Neutrophil migration into inflamed tissues is a fundamental component of innate immunity. A decisive step in this process is the polarised migration of blood neutrophils through endothelial cells (ECs) lining the venular lumen (transendothelial cell migration; TEM) in a luminal to abluminal direction. Using real-time confocal imaging we report that neutrophils can exhibit disrupted polarised TEM (“hesitant” and “reverse”) in vivo. These events were noted in inflammation following ischemia-reperfusion injury, characterised by reduced expression of junctional adhesion molecule C (JAM-C) from EC junctions, and were enhanced by EC JAM-C blockade or genetic deletion. The results identify JAM-C as a key regulator of polarised neutrophil TEM in vivo and suggest that reverse TEM neutrophils can contribute to dissemination of systemic inflammation.
Neovascularisation is critical in several malignant and inflammatory conditions, as well as in the course of eye disorders. During new vessel formation, endothelial cell functions, such as proliferation and sprouting are very important and are regulated by a variety of growth factors. The DNA damage response machinery as well as factors regulating histone modifications, such as histone deacetylases, regulate cell fate as well as gene expression. Recent evidence has pointed to potential interactions among BRCA1, H2AX and SIRT1 in these intracellular pathways and neovascularisation, which will be reviewed here.
γ-H2AX; BRCA1; Sirtuins; Angiogenesis
Postnatal neovascularization is triggered by tissue hypoxia and the hypoxia-inducible transcription factor dependent upregulation of vascular growth factors. At the same time hypoxia is associated with replication stress and can induce a cellular DNA repair response including the phosphorylation of histone H2AX. Recent findings point to a role of H2AX in endothelial cell proliferation under hypoxia and thereby in hypoxia-driven neovascularization.
Leukocyte recruitment plays a major role in the immune response to infectious pathogens and during inflammatory and autoimmune disorders. The process of leukocyte extravasation from the blood into the inflamed tissue requires a complex cascade of adhesive events between the leukocytes and the endothelium including leukocyte rolling, adhesion and transendothelial migration. Leukocyte-endothelial interactions are mediated by tightly regulated binding interactions between adhesion receptors on both cells. In this regard, leukocyte adhesion onto the endothelium is governed by leukocyte integrins and their endothelial counter-receptors of the immunoglobulin superfamily. The present review will focus on novel aspects with respect to the modulation of the leukocyte adhesion cascade.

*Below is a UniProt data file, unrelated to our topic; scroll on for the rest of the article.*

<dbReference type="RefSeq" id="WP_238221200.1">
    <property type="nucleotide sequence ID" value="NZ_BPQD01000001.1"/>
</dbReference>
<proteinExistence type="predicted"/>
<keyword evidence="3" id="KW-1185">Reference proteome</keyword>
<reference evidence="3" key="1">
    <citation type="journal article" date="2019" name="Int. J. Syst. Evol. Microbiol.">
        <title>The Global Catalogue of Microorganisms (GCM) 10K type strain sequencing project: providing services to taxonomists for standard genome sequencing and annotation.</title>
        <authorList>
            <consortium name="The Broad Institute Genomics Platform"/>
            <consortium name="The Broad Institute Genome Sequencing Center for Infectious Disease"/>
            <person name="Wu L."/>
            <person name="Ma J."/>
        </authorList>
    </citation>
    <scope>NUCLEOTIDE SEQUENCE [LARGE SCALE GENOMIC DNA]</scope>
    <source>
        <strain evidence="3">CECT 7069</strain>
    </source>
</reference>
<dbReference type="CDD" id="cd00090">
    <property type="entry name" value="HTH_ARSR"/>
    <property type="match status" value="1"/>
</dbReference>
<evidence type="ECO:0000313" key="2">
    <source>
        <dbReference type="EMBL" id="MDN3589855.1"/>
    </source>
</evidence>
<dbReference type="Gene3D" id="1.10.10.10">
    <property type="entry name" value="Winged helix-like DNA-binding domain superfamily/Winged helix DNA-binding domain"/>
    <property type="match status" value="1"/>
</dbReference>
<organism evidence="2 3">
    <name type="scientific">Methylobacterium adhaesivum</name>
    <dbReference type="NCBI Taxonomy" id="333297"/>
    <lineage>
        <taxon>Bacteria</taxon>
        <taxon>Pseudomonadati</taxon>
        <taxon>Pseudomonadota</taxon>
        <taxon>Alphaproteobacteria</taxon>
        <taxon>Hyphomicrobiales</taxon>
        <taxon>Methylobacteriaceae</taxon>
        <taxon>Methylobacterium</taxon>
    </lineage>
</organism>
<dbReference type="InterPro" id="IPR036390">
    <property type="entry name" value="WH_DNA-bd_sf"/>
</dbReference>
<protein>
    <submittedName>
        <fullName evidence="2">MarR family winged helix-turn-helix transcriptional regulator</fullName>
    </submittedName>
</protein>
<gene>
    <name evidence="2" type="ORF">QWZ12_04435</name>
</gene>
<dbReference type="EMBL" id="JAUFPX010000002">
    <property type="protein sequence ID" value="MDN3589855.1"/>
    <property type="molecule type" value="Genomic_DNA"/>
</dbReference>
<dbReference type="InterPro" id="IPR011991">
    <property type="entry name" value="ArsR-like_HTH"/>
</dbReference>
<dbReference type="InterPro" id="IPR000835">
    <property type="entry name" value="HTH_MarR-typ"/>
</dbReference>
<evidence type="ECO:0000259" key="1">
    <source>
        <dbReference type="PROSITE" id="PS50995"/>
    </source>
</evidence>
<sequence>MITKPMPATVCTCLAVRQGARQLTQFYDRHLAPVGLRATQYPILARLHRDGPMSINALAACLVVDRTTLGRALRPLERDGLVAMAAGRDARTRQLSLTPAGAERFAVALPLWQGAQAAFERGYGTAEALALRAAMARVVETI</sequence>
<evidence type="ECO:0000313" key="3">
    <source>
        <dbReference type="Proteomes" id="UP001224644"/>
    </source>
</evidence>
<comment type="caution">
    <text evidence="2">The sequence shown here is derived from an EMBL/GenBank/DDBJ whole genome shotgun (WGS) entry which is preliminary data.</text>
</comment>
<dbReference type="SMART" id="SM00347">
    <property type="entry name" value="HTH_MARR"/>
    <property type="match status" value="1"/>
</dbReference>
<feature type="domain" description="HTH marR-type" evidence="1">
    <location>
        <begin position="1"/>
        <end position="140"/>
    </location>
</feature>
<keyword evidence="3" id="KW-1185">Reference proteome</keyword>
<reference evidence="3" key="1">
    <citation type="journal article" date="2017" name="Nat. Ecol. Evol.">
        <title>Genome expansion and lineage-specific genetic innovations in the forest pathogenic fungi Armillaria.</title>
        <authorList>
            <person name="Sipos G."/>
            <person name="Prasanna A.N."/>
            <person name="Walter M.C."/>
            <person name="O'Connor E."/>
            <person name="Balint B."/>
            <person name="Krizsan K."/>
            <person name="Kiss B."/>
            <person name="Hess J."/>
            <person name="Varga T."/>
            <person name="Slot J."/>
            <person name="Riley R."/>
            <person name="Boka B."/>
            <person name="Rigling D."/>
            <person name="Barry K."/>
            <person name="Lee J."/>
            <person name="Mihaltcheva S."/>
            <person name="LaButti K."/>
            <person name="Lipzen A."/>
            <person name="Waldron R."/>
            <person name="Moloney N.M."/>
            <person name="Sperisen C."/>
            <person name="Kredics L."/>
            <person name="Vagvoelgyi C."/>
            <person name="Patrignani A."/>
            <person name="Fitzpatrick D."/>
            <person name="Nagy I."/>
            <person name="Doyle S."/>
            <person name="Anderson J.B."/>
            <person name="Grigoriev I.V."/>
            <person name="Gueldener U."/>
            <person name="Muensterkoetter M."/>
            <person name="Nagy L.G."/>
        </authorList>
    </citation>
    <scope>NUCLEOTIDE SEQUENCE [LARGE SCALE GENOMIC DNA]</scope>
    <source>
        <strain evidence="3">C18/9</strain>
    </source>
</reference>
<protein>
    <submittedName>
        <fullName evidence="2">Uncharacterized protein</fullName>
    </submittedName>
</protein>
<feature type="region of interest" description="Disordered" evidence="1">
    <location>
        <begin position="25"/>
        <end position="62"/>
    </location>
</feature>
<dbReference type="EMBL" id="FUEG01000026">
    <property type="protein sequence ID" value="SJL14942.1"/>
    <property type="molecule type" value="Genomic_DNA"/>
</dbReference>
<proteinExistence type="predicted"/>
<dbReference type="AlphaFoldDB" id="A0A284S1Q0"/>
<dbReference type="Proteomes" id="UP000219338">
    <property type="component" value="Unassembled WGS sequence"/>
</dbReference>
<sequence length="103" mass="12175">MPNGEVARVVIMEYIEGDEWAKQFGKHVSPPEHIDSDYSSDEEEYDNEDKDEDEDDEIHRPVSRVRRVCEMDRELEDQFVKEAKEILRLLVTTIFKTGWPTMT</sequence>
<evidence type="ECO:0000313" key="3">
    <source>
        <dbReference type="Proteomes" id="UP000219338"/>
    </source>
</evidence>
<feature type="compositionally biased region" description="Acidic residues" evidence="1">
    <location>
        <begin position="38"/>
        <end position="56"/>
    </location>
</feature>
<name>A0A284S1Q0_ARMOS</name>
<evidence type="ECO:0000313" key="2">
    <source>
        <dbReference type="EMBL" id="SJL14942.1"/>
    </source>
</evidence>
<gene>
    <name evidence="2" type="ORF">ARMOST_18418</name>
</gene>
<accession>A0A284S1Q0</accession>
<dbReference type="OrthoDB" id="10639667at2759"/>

At sites of inflammation, infection or vascular injury local proinflammatory or pathogen-derived stimuli render the luminal vascular endothelial surface attractive for leukocytes. This innate immunity response consists of a well defined and regulated multistep cascade involving consecutive steps of adhesive interactions between the leukocytes and the endothelium. During the initial contact with the activated endothelium leukocytes roll along the endothelium via a loose bond which is mediated by selectins. Subsequently leukocytes are activated by chemokines presented on the luminal endothelial surface, which results in the activation of leukocyte integrins and the firm leukocyte arrest on the endothelium. After their firm adhesion, leukocytes make use of two transmigration processes to pass the endothelial barrier, the transcellular route through the endothelial cell body or the paracellular route through the endothelial junctions. In addition, further circulating cells, such as platelets arrive early at sites of inflammation contributing to both coagulation and to the immune response in parts by facilitating leukocyte-endothelial interactions. Platelets have thereby been implicated in several inflammatory pathologies. This review summarizes the major mechanisms and molecules involved in leukocyte-endothelial and leukocyte-platelet interactions in inflammation.
Endothelial cells; Adhesion; Leukocytes; Platelets; Inflammation
Sialostatin L (SialoL) is a secreted cysteine protease inhibitor identified in the salivary glands of the Lyme disease vector Ixodes scapularis. Here, we reveal the mechanisms of SialoL immunomodulatory actions on the vertebrate host. LPS-induced maturation of dendritic cells from C57BL/6 mice was significantly reduced in the presence of SialoL. Although OVA degradation was not affected by the presence of SialoL in dendritic cell cultures, cathepsin S activity was partially inhibited, leading to an accumulation of 10 KDa invariant chain intermediate (Ii-p10) in these cells. As a consequence, in vitro antigen-specific CD4+ T cell proliferation was inhibited in a time-dependent manner by SialoL and further studies engaging cathepsin S−/− or cathepsin L−/− dendritic cells confirmed that the immunomodulatory actions SialoL are mediated by inhibition of cathepsin S. Moreover, mice treated with SialoL displayed decreased early T cell expansion and recall response upon antigenic stimulation. Finally, SialoL administration during the immunization phase of experimental autoimmune encephalomyelitis in mice significantly prevented disease symptoms, which was associated with impaired IFN-γ and IL-17 production and specific T cell proliferation. These results illuminate the dual mechanism by which a human disease vector protein modulates vertebrate host immunity and reveals its potential in prevention of an autoimmune disease.
Dendritic cells; T cells; Autoimmunity; Antigen Presentation/Processing; Cell Proliferation